Ways Social Media Has Changed Patient Care
Just a few years ago, no one would have imagined that the same media that hosts millions of selfies, silly emojis, made-up hashtags and virtual friends would have much impact on the life-and-death world of healthcare.
But it has.
In fact, social media in healthcare seems to have exploded. And it is transforming patient care as it spreads through many facets of healthcare delivery.
Whether you tweet, post pictures and videos on Instagram or keep it original with Facebook, there’s a strong possibility that social media has impacted the way that you practice medicine or interact with patients.
How many patients are using social media?
Physicians are discovering that they need to be on social media because patients are—in droves. The statistics are eye-opening.
PewResearch, a non-partisan think tank, found that 74 percent of internet users engage on social media. Among those internet users, 80 percent are specifically looking for health information, and nearly half are searching for information about a specific doctor or health professional.
That means that millions of patients are seeking out health information online every single day!
Physicians using social media can tap into this trend and enjoy increased engagement with current patients, while they promote their services more effectively to potential patients.
But it’s about more than just marketing. Research conducted a by Demi & Cooper Advertising and DC Interactive Group found that nearly 60 percent of doctors admit social media improves the quality of care provided to patients.
Social Media in Healthcare: 3 Key Changes
Here’s a look at the top three ways that social media has changed patient care:
1. Increased communication and connection
At its very core, social media was created to connect and unify communities and make it easier for people to interact with one another. Despite some risks for misuse, social media in healthcare can be a powerful tool to increase communication between clinical providers, patients and their healthcare networks.
Most hospitals, physicians and even insurance companies now have an active presence on social media outlets, and are leveraged to communicate important topics to patients.
From disease outbreak notices to tips on staying healthy during cold and flu season, physicians using social media can help bridge the gap between the provider and the patient--which makes for a more connected and unified healthcare experience.
2. Unfiltered feedback and access to reviews
Like it or not, patients can express their experiences about an interaction with a healthcare provider and then share that information online for everyone to see. News spreads quickly and reputations can be affected.
While most social media users understand that people are more likely to share bad experiences than positive ones, research shows that patients have come to trust the reviews they read online.
According to the website Mediabistro, more than 40 percent of customers say that the information found on social media impacts the way they handle their healthcare.
Not surprisingly, millennials are the most likely to rely on others’ opinions. Search Engine Watch reports that nearly 90 percent of them trust healthcare information shared by others on social media.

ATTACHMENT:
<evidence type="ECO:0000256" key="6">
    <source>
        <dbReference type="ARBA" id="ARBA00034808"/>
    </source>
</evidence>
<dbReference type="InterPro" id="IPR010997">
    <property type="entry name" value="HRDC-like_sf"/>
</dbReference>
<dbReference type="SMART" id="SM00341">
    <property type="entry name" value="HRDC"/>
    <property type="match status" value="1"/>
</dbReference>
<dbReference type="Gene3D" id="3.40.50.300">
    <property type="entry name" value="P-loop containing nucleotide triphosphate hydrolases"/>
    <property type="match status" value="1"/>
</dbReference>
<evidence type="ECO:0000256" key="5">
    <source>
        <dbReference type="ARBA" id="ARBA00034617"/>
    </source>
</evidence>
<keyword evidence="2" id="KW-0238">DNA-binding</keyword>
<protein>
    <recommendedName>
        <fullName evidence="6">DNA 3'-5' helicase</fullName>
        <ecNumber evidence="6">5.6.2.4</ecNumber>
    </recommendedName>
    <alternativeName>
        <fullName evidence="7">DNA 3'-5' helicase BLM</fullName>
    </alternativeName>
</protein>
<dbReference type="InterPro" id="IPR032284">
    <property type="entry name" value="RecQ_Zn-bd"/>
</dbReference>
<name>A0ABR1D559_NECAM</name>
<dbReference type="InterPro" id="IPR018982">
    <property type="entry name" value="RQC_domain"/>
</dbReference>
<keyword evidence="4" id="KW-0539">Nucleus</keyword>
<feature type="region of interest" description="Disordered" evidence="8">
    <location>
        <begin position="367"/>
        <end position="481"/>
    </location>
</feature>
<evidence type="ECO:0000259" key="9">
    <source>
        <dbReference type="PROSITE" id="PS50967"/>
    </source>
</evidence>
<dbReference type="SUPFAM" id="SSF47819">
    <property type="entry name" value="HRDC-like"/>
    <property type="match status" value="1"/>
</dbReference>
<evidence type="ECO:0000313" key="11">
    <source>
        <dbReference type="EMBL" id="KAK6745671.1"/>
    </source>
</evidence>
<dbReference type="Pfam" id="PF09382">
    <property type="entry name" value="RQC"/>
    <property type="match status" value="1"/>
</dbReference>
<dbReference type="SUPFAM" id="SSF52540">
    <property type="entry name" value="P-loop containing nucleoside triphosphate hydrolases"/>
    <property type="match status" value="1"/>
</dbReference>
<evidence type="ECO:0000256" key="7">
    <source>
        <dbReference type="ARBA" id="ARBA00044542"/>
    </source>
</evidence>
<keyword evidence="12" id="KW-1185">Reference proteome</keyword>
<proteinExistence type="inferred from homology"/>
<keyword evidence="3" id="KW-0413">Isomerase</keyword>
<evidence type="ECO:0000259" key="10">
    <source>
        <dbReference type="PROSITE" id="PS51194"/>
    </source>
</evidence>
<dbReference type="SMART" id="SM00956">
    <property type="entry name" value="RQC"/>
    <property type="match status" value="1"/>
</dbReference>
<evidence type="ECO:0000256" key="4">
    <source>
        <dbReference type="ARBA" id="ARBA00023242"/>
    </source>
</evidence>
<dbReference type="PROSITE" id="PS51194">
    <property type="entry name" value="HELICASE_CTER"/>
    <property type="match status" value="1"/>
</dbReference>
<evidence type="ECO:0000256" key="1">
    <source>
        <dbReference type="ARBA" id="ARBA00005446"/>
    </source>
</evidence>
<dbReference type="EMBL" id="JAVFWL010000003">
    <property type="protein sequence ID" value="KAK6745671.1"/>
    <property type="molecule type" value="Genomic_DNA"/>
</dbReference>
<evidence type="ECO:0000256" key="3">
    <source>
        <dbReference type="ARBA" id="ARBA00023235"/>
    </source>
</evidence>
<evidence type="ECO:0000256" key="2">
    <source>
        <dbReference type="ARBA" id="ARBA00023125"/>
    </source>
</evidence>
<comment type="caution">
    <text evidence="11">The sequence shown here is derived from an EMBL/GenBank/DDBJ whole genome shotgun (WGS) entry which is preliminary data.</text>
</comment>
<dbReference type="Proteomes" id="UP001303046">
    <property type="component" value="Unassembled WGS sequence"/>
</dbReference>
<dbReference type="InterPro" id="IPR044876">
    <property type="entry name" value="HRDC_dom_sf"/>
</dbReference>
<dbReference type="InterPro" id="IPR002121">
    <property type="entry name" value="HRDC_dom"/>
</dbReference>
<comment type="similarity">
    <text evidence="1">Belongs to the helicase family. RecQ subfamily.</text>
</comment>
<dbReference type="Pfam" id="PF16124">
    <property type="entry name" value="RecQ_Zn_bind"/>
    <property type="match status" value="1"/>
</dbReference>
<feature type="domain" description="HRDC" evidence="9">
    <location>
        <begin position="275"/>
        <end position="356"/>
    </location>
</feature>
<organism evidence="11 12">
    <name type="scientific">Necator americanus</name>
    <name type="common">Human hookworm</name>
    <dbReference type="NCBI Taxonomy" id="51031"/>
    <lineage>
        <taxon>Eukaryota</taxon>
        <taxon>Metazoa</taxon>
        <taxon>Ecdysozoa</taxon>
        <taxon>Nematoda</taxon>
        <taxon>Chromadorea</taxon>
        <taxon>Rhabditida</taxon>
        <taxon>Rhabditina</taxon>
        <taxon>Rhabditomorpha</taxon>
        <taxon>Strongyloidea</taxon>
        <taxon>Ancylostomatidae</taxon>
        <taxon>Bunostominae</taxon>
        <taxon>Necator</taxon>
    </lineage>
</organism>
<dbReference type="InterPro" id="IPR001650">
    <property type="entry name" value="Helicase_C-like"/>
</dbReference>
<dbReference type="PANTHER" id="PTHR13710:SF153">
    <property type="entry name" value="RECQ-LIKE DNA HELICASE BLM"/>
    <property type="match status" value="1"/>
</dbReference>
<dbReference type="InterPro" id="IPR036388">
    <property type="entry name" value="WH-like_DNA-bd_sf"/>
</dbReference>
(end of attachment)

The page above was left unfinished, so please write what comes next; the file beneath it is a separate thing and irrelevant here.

What does this mean for your practice? It’s critical for physicians using social media to build a community of trust and rapport with their patients.
In addition to the mainstream social media sites, there are various healthcare-specific social media networks, including PatientsLikeMe and HealthGrades. These popular sites let patients post feedback about their clinical experiences and connect with others who may have similar conditions and diseases.
HealthGrades also rates hospitals, which physicians and other practitioners could use to do some of their own comparisons when they are searching for employment or specific information.
3. Patient education and real-time information
This use of social media in healthcare can help educate patients and provide instant access to physicians. This is made possible by social media features that allow users to relay media, information, images and video in real time.
One notable example was a live-tweeting event that involved St. Vincent Charity Medical Center in Cleveland, Ohio. In 2013, the hospital conducted a unique project where they live-tweeted a total knee replacement surgery. The surgery garnered almost 400 participants following along on Twitter and 3,000 over live-stream video.
Their hashtag #stvknee was a trending tag throughout the entire process, and the positive response caused many other facilities to copy this approach.
Other hospitals have used live-social media usage to share emergency information or fundraise for special causes.
Patient education is also a crucial part of the “information now” era where people can google a symptom and connect with a doctor or other clinician virtually via phone or web. A lot of what patients find online can be helpful, but they can also find a lot of half-truths and misleading information.
Healthcare practitioners who create and share useful content and are responsive to patients have the opportunity to become a trusted source of information.
Navigating the world of online interactions isn’t easy, but it has become part of the job for most medical practitioners. Physicians who embrace social media in healthcare can find a lot of positive outcomes.